Invasive Species Facts
Current Aquatic Invasive Species in Alaska
- Atlantic salmon (Salmo salar)
- Boring sponge (Cliona thosina)
- Colonial tunicate (Didemnum vexillum)
- Golden star tunicate (Botryllus schlosseri)
- Northern pike (Esox lucius)
- Signal crayfish (Pacifastacus leniusculus)
- Violet tunicate (Botrylloides violaceus)
- Waterweed (Elodea sp.)
- Wireweed (Sargassum muticum)
Species That May Impact Alaska in the Future
- Chinese mitten crab (Eriocheir sinensis)
- Cordgrass (Spartina sp.)
- European green crab (Carcinus maenas)
- New Zealand mud snail (Potamopyrgus antipodarum)
- Pacific oyster (Crassostrea gigas)[PDF]
- Pacific transparent sea squirt (Ciona savignyi)
- Quagga mussel (Dreissena bugensis)
- Sea vase (Ciona intestinalis)
- Wakame or large brown kelp (Undaria pinnatifida)
- Zebra mussel (Dreissena polymorpha)
How Aquatic Invasive Species Get to Alaska
Below are ways in which aquatic invasive species are introduced to Alaska ecosystems.
- Aquaculture is the breeding, rearing, and harvesting of aquatic plants and animals. It can intentionally bring in foreign species for economic benefit. If contained, these plants and animals often do not represent a threat. But when plants or animals escape confinement or other species hitch a ride on these aquaculture species and then enter the aquatic environment, they can become invasive species.
- Aquarium plants and animals can become invasive when released into Alaska waters.
- If you no longer want, or can’t keep, your aquarium species please do one of the following:
- Return plants/animals to a pet shop.
- Give plants/animals to someone who is willing to take care of them.
- Take animals to a local animal control facility.
- Seal plants in plastic bags and dispose of them in the garbage.
- Any leftover live bait that is released into Alaska waters can become invasive.
- Be aware, it is illegal to release live organisms into Alaska waters and is punishable by a fine.
Boats, ships, and floatplanes
- Ballast water
- Many large vessels have ballast tanks, which are compartments that hold water used to balance the ship. Water is often taken up in one port and released in another. The water can hold live aquatic organisms that can become invasive in a new ecosystem where they are released.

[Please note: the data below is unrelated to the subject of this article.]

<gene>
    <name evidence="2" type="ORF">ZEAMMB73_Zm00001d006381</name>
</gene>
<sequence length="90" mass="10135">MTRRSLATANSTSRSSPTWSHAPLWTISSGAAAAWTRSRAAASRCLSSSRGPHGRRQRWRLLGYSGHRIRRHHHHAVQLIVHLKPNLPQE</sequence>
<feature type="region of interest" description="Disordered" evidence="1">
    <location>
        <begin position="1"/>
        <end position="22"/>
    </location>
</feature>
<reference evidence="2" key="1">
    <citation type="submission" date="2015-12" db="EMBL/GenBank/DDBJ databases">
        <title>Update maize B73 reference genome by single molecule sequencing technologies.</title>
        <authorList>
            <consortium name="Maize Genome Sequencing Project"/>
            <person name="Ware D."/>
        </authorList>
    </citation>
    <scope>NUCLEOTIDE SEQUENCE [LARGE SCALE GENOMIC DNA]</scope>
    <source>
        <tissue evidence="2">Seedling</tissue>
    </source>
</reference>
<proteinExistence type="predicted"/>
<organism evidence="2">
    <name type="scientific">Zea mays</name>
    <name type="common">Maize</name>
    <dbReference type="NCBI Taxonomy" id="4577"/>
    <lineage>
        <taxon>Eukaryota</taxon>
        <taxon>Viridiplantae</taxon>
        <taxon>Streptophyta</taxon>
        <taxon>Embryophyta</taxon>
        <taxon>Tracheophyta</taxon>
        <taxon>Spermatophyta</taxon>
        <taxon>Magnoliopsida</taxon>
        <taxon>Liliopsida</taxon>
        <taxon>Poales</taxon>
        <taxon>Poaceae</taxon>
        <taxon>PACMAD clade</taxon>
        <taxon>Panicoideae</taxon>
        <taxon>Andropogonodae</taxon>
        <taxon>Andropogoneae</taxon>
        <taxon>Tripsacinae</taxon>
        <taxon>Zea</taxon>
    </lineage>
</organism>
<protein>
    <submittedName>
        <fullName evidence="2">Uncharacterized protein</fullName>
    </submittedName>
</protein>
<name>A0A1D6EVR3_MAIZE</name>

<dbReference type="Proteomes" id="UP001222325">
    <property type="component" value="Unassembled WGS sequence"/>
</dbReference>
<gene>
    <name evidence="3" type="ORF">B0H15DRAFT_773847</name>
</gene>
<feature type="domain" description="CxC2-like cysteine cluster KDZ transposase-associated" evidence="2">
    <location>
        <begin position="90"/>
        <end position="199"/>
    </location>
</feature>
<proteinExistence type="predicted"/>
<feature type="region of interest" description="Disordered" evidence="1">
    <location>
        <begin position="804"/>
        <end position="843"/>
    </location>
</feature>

- Standing water
- Any standing water on a boat, Jet Ski, trailer, floatplane, or other aquatic vessel may contain organisms that can be transferred to another body of water.
- Hull fouling
- Organisms can grow and accumulate on the hull and other submerged parts of aquatic vessels, and can be transferred to new ecosystems as the vessels move from one body of water to another.
- Plants and animals stuck in the propellers and on float rudders
- Plants and animals can easily become stuck to parts of boats, planes, trailers, and other water vessels. If you do not clean off these organisms before transporting your vessel to a new body of water, they can become invasive.
Clothing, waders, and boots
- Small plants and animals can hitch a ride on clothing and shoes from one body of water to another.
- Felt-soled waders have been determined to be particularly effective in transporting invasive species. Consequently, felt-soled wading footwear has been banned for hunting and fishing in freshwater in Alaska. Alaska’s Ban on Felt Soled Wading Footwear—FAQ, a factsheet from the Alaska Department of Fish and Game, has more information.
- All fishing gear has the potential to transfer species from one body of water to another if not cleaned after use.
Shipments of live seafood
- Both live seafood and the materials they are shipped with (seawater, moist algae, etc.) can become invasive if they escape or are improperly disposed of.
- Marine debris is any solid waste material that enters the marine environment. It is a growing global problem. Invasive species can hitchhike on marine debris from across the Pacific Ocean and wreak havoc in Alaska’s natural ecosystems.
Changing climate and range expansions